Eileen: The Making of George Orwell

£2 per person

Suitable for ages 16+

Richard Blair, the adopted son of author George Orwell and patron of the Orwell Society will be joining us at The Word alongside Sylvia Topp, author of the novel Eileen: The Making of George Orwell. Sylvia will be launching and discussing her book which is the never before told story of George Orwell’s first wife, Eileen O’Shaughnessy, a woman born in South Shields who shaped, supported and even saved the life of one of the 20th century’s greatest writers. The event will also include Jarrow-born Tom Kelly ‘in conversation’ with Richard Blair and there will be an opportunity for the audience to ask their questions. There will also be a showing of Gary Wilkinson’s ‘Wildflower’ film, about Eileen O’Shaughnessy.


As the adopted son of George Orwell, I am honoured to be invited to be patron of this society. Since there is no blood relationship, I have followed a very different career path. My upbringing and training is in agriculture, followed by a period working for a well known tractor company. Redundancy in the mid-eighties led to a complete change, which involved the ownership of a holiday complex. Following the sale a few years ago I am now fully retired and am in a position to give more time to all things Orwell, including the Orwell Society. I hope that it will provoke, not only light-hearted and serious discussions about Orwell himself, but also about the issues he took passionate interest in’.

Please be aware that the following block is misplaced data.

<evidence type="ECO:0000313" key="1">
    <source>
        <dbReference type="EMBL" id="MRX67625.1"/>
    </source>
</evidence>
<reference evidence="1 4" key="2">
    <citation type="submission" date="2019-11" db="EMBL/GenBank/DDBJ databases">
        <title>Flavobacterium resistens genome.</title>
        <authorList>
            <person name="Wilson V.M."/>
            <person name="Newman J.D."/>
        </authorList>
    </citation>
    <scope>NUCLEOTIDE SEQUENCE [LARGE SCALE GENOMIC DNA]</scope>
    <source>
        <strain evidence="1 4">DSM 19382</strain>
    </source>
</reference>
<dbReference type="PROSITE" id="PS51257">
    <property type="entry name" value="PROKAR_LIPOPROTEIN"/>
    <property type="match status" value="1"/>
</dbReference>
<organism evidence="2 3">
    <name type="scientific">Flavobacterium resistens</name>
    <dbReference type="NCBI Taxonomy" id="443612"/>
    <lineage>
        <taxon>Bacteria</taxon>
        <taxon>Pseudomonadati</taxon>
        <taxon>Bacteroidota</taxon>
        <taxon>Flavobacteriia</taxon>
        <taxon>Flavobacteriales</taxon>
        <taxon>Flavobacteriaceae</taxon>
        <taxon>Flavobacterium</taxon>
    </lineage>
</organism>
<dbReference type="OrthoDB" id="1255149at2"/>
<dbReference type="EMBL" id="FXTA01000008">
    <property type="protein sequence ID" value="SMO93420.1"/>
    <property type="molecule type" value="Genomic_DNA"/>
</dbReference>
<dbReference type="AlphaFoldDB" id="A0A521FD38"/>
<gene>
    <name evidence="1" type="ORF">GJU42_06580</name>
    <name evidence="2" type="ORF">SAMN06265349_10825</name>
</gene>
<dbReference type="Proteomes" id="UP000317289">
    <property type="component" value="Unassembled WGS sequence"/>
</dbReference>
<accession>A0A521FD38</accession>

Sylvia Topp began writing seriously in her forties, creating an eclectic variety of articles and short stories. A compilation of her work will soon be in print. She was the longtime wife and partner of Tuli Kupferberg, a Beat poet who later was a co-founder, in 1964, of the Fugs, a legendary rock and roll band. Together Sylvia and Tuli wrote and designed over thirty books and little magazines, including As They Were, 1001 Ways to Live Without Working, and Yeah magazine. Sylvia has worked in the publishing world since college, starting as a copy editor on medical journals, then moving to freelance editing at major literary publishing houses. After that, she joined the staff at The Soho Weekly News and later The Village Voice, ending her publishing career recently, after sixteen years in the editorial department at Vanity Fair. She is now retired and planning a memoir of her life’s adventures.

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